For the night of 4 March 2013
Japan-China: Three Chinese maritime surveillance boats and a fishing boat entered the waters near the disputed Senkaku Islands on 4 March. Crew on the surveillance boats told Japanese patrol boat crew members that the islands belong to China, according to a report by the Japanese crew.
On Monday, 4 March, Chinese Vice Foreign Minister Fu Ying was asked by a Japanese reporter whether China would take further strong steps against Japan on the issue of the disputed islands.
She said many Chinese people think the government should take tougher measures against provocative actions. Fu restated China's official position of finding a common ground through dialogue.
However, she described the islands' nationalization by Japan (last year) as a provocation, and justified China's intensifying activities in waters near the islands. She quoted a Chinese proverb that says it is impolite not to respond to another's act.
Comment: Vice Minister Fu is the newly appointed spokesperson for the congress, which opens on 5 March. Her most important statement is the explanation that the Chinese judge that Japan's action to make the islands national property represented an escalation move, to which China has been responding aggressively with increased air and sea patrols.
Actually, the frequency and proximity of at-sea encounters have increased steadily with China's emergence as a "rising power" in the past seven years. A violent incident is almost unavoidable, through misadventure if not deliberation.
Neither Japan nor China is prepared to back down. Both have reinforced their claims by enacting legislation or by executive action. At this time, there is no basis to expect either nation will abide by a judgment on its claim by any entity. That creates the condition for an escalation of the encounters, eventually leading to a test of strength, but not in the next several weeks for certain because of the National People's Congress.
China: The National People's Congress opened in Beijing during this Watch. In a report on the state of the nation, outgoing Premier Wen Jiabao gave his administration a mixed review in achieving greater income equality, reducing corruption and sustaining high economic growth. Wen warned about the disparity between the urban elites and the rural population and about the dangers of unbalanced economic growth. He said, "Social strains are clearly increasing."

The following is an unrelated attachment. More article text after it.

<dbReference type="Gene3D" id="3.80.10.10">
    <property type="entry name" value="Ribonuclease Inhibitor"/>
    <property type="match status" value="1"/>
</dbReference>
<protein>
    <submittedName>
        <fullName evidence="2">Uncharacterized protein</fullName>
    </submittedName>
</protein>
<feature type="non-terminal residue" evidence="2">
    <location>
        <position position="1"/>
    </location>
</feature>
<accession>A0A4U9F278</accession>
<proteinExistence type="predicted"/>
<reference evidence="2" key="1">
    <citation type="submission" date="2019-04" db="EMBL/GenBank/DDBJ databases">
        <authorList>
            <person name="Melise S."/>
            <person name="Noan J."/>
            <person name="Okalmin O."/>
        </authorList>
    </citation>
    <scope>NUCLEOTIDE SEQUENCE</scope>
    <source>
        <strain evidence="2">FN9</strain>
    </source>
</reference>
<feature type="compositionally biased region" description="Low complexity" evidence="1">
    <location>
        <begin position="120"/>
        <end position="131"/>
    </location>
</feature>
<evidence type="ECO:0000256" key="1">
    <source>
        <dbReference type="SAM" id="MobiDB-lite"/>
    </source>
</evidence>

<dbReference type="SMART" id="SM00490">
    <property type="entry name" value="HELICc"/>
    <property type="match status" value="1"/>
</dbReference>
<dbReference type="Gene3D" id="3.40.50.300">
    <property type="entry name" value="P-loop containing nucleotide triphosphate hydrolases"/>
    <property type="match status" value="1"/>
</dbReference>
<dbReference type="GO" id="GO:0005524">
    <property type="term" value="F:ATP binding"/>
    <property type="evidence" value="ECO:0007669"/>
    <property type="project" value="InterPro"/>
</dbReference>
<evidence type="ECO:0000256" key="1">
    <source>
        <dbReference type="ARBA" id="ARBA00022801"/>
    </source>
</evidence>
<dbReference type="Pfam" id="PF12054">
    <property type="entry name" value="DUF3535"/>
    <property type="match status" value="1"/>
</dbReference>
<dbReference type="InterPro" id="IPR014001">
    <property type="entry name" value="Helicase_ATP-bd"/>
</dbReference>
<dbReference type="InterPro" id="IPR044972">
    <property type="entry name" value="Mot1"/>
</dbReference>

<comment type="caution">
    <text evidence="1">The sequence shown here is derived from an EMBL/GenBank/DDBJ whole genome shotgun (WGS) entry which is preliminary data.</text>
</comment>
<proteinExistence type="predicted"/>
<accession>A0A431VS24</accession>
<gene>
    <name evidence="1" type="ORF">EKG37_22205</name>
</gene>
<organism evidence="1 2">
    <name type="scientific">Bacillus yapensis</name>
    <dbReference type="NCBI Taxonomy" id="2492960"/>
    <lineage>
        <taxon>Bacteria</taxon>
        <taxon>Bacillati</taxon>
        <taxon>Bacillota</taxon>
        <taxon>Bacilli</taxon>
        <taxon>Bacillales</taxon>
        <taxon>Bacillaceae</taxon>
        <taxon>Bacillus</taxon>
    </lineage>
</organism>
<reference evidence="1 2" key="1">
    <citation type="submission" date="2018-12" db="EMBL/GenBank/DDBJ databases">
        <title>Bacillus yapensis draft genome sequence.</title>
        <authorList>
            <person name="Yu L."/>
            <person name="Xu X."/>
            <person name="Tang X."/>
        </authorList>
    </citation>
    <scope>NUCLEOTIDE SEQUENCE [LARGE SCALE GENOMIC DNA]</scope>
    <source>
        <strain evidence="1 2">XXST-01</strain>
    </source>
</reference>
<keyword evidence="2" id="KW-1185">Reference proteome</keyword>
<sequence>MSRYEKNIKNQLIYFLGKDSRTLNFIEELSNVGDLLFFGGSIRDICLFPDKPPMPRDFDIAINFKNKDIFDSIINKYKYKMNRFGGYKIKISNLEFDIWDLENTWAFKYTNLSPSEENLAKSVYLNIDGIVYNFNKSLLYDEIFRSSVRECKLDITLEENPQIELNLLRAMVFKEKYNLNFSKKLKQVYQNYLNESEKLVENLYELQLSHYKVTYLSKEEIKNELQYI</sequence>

Comment: The Congress will last two weeks and it will essentially rubber-stamp decisions already made in prior Party meetings. General Secretary Xi Jinping will be elected President, replacing Hu Jintao. Li Keqiang will be elected Premier, replacing Wen Jiabao.
Chinese authorities released a copy of Wen's speech and a budget report prior to the opening.
According to the budget report Chinese defense spending will increase by 10.7 percent in 2013, to $119 billion.
Concerning defense, Wen said, "We should accelerate modernization of national defense and the armed forces so as to strengthen China's defense and military capabilities…We should resolutely uphold China's sovereignty, security and territorial integrity, and ensure its peaceful development."
Comment: China is the world's second largest defense spender, after the US, and the announced figure does not include Chinese spending on defense research and development, arms procurement and defense industrial activities. US defense expenditures totaled $677.2 billion in inflation-adjusted dollars in 2012, compared with $699.1 billion in 2011, according to Bloomberg News.
The increase in defense spending provides the clearest answer to the Japanese reporter's question about what to expect in the East and South China Seas this year: more and more aggressive encounters.
China-Iran: Update. On 4 March, Iran's "24th Naval Battle Group" arrived and docked at China's Zhangjiagang Port for the first time, after an 11,000 km (6,835 miles) voyage. The battle group consists of a destroyer and a support ship, according to Rear Admiral Sayyari, the navy commander.
Egypt: The security headquarters in the city of Port Said was set on fire on 4 March in a second day of clashes between police and protesters. The fire started on the ground floor of the building as protesters gathered in the streets nearby.
Earlier, thousands of people joined a funeral procession for three civilians killed in overnight clashes, which also left three policemen dead
Five people were killed in clashes in Port Said on 4 March, an Egyptian army official said. At least 400 people have been injured in the fighting.
Comment: The government ordered the military to intervene in Port Said on Sunday to stop the clashes between thousands of protesters and police. Reportedly, the local army leadership tried to place soldiers between the protestors and the police to act as a human barrier. That gave rise to reports that the army sided with the protestors and fired on police.
An army spokesman said that the army did not fire at police, but simply wanted to stop clashes between security forces and protesters. NightWatch judges the likelihood of wider army intervention is zero at this time. The present army leadershp remains responsive to civilian government orders.
End of NightWatch for 4 March.
NightWatch is brought to you by Kforce Government Solutions, Inc. (KGS), a leader in government problem-solving, Data Confidence® and intelligence. Views and opinions expressed in NightWatch are solely those of the author, and do not necessarily represent those of KGS, its management, or affiliates.
A Member of AFCEA International
Back to NightWatch List